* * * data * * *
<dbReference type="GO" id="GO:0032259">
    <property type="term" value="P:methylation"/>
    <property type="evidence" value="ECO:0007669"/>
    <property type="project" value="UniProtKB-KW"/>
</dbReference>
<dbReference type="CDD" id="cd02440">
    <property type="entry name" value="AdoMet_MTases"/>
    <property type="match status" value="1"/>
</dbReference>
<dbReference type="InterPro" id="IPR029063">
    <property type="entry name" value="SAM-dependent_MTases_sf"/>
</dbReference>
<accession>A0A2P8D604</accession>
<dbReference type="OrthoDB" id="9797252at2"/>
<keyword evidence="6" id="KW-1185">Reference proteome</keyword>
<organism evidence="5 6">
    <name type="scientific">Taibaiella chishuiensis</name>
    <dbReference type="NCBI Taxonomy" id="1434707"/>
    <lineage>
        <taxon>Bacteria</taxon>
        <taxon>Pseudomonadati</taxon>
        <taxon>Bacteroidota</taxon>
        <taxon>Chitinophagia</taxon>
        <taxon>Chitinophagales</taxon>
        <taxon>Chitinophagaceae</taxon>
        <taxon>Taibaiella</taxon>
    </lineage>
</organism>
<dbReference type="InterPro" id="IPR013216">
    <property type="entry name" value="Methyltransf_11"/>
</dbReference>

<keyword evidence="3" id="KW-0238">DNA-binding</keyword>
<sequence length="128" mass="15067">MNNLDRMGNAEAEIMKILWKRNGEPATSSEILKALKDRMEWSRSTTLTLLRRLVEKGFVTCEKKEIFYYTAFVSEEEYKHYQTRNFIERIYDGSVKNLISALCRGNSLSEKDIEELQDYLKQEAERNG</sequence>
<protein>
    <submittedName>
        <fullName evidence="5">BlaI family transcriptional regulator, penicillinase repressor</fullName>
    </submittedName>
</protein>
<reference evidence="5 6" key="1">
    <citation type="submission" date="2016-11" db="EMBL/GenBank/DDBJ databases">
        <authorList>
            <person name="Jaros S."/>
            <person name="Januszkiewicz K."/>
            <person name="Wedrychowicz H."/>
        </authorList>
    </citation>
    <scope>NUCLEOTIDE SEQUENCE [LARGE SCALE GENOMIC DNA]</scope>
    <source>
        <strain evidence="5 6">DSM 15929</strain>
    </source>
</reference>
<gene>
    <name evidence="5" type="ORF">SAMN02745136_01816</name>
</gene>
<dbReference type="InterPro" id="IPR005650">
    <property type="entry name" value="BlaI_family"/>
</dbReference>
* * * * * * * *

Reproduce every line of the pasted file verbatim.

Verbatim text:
<dbReference type="GO" id="GO:0032259">
    <property type="term" value="P:methylation"/>
    <property type="evidence" value="ECO:0007669"/>
    <property type="project" value="UniProtKB-KW"/>
</dbReference>
<dbReference type="CDD" id="cd02440">
    <property type="entry name" value="AdoMet_MTases"/>
    <property type="match status" value="1"/>
</dbReference>
<dbReference type="InterPro" id="IPR029063">
    <property type="entry name" value="SAM-dependent_MTases_sf"/>
</dbReference>
<accession>A0A2P8D604</accession>
<dbReference type="OrthoDB" id="9797252at2"/>
<keyword evidence="6" id="KW-1185">Reference proteome</keyword>
<organism evidence="5 6">
    <name type="scientific">Taibaiella chishuiensis</name>
    <dbReference type="NCBI Taxonomy" id="1434707"/>
    <lineage>
        <taxon>Bacteria</taxon>
        <taxon>Pseudomonadati</taxon>
        <taxon>Bacteroidota</taxon>
        <taxon>Chitinophagia</taxon>
        <taxon>Chitinophagales</taxon>
        <taxon>Chitinophagaceae</taxon>
        <taxon>Taibaiella</taxon>
    </lineage>
</organism>
<dbReference type="InterPro" id="IPR013216">
    <property type="entry name" value="Methyltransf_11"/>
</dbReference>

<keyword evidence="3" id="KW-0238">DNA-binding</keyword>
<sequence length="128" mass="15067">MNNLDRMGNAEAEIMKILWKRNGEPATSSEILKALKDRMEWSRSTTLTLLRRLVEKGFVTCEKKEIFYYTAFVSEEEYKHYQTRNFIERIYDGSVKNLISALCRGNSLSEKDIEELQDYLKQEAERNG</sequence>
<protein>
    <submittedName>
        <fullName evidence="5">BlaI family transcriptional regulator, penicillinase repressor</fullName>
    </submittedName>
</protein>
<reference evidence="5 6" key="1">
    <citation type="submission" date="2016-11" db="EMBL/GenBank/DDBJ databases">
        <authorList>
            <person name="Jaros S."/>
            <person name="Januszkiewicz K."/>
            <person name="Wedrychowicz H."/>
        </authorList>
    </citation>
    <scope>NUCLEOTIDE SEQUENCE [LARGE SCALE GENOMIC DNA]</scope>
    <source>
        <strain evidence="5 6">DSM 15929</strain>
    </source>
</reference>
<gene>
    <name evidence="5" type="ORF">SAMN02745136_01816</name>
</gene>
<dbReference type="InterPro" id="IPR005650">
    <property type="entry name" value="BlaI_family"/>
</dbReference>